UK Credit Cards Lending Growth Drops, Lowest Since 2015

Consumers who borrowed from credit cards declined to 3.3 per cent, according to the industry body UK Finance.

Since July this year, the amount of people borrowing through credit cards has dropped, considered the lowest rate since February 2015. The rate for July is 3.8 per cent, then dropped to 3.3 per cent in August 2019. According to Reuters, UK Finance projects consumer demand to weaken, as more shoppers shy away from credit cards.

Credit Cards Lending Drop

Reports show that more people are inclined to use their debit cards over credit cards, with 1.3 billion Brits taking debit card transactions. Only 337 million credit card transactions were reported in January this year. The volume of debit card transactions balloons to 13.5 per cent, with the addition of 153 million pounds.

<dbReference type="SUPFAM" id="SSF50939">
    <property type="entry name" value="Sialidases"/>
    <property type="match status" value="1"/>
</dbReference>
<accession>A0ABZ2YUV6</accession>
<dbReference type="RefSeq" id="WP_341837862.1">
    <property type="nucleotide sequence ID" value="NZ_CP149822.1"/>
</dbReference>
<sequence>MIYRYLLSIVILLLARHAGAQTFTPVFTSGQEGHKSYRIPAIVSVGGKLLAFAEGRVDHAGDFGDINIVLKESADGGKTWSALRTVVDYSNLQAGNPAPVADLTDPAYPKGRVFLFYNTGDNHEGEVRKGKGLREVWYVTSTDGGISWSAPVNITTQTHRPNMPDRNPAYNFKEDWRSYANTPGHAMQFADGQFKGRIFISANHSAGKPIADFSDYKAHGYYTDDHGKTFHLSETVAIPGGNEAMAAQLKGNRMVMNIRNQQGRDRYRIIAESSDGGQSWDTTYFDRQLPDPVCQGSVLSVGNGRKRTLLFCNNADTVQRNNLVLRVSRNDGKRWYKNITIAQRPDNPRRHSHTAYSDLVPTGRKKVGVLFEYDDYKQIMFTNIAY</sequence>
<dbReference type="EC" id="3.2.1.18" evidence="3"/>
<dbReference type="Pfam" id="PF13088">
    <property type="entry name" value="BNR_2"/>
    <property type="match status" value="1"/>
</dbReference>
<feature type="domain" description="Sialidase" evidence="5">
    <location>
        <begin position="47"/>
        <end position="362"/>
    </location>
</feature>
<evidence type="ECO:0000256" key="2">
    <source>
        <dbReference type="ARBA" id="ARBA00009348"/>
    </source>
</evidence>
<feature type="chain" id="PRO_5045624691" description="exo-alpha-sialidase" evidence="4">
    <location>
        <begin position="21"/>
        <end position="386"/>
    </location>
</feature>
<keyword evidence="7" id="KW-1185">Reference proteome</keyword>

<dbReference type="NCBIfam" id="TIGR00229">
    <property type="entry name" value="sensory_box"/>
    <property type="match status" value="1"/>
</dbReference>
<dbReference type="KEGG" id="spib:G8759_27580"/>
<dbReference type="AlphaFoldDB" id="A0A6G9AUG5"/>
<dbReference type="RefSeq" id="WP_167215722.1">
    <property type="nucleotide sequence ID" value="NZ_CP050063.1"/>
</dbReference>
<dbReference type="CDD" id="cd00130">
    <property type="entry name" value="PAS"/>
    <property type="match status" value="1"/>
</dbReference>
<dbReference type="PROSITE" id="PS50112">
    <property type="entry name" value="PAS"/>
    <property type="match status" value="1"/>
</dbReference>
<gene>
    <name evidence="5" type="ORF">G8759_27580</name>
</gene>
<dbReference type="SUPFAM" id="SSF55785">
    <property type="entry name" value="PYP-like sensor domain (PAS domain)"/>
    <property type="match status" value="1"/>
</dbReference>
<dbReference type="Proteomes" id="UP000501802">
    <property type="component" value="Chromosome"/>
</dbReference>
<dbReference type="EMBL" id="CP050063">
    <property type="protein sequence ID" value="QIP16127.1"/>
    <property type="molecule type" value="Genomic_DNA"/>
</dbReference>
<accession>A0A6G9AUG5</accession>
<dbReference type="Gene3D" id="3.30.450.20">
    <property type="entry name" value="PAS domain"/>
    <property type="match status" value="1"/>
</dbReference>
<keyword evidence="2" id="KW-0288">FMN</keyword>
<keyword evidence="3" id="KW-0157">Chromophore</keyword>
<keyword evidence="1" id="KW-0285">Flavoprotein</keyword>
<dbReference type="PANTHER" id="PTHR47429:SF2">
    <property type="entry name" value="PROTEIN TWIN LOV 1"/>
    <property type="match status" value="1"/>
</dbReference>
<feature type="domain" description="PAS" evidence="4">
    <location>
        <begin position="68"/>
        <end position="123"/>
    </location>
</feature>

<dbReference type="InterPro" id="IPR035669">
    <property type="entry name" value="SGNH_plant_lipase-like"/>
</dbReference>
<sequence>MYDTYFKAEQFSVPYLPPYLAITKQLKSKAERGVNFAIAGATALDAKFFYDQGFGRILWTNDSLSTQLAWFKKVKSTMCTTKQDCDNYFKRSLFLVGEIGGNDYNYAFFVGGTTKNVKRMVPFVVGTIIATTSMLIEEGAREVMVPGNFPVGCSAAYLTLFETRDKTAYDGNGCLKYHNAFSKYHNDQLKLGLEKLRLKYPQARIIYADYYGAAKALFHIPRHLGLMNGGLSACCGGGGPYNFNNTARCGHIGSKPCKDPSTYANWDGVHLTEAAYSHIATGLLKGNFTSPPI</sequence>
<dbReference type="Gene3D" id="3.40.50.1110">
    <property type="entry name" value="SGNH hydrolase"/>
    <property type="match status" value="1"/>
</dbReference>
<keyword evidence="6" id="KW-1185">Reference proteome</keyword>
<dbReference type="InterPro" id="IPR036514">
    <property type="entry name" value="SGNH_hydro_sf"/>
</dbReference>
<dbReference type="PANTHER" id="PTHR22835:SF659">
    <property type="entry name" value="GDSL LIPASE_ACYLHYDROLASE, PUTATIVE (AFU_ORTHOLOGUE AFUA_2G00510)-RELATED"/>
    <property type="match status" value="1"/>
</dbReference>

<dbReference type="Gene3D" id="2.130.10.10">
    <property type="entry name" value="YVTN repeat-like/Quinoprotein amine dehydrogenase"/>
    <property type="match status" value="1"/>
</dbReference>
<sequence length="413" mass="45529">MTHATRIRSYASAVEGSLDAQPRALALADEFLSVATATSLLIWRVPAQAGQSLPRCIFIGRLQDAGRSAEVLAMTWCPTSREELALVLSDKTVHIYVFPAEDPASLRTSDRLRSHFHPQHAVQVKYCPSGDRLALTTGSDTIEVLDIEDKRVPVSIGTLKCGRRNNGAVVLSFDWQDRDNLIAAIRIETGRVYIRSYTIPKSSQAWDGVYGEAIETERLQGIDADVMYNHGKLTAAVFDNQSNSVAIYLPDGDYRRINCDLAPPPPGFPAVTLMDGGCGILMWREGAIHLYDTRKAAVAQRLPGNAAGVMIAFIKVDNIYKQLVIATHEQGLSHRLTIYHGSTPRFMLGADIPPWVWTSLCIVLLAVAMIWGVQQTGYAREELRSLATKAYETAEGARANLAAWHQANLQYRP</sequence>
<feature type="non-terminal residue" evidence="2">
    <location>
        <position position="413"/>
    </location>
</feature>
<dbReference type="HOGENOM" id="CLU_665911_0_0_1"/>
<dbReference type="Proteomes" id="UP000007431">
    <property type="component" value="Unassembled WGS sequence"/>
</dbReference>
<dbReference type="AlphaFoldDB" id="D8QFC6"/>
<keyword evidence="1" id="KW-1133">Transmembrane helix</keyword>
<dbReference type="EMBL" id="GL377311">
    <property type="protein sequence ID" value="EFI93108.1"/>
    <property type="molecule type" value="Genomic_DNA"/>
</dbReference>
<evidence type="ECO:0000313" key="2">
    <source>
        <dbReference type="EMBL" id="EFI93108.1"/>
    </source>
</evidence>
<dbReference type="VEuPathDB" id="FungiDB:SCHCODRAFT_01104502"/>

Meanwhile, net mortgage lending increased to 3.646 billion pounds this year, the highest rate since March 2016. Even though the number of mortgage approvals declined to 42,576 last month, more people are still going for house financing. The number of people who applied increased by about 9 per cent, still a huge number.

Affordability And Cost Of Living

According to experts, the reason for the declining use of credit cards is the higher cost of living in Britain. With debt piling up from other monthly repayments such as a mortgage, Brits are taking a break on using credit cards.

The median disposable income for UK households is £29,400. The amount increased by £400 or 1.4 per cent since 2018. For a family of four, this monthly income is just enough to cover for a mortgage, daily expenses, car loans, and utility bills.

The rise in the net monthly income can be attributed to the growth of employment this year, about 0.5 per cent in total. Pay for employees also increased by 1 per cent.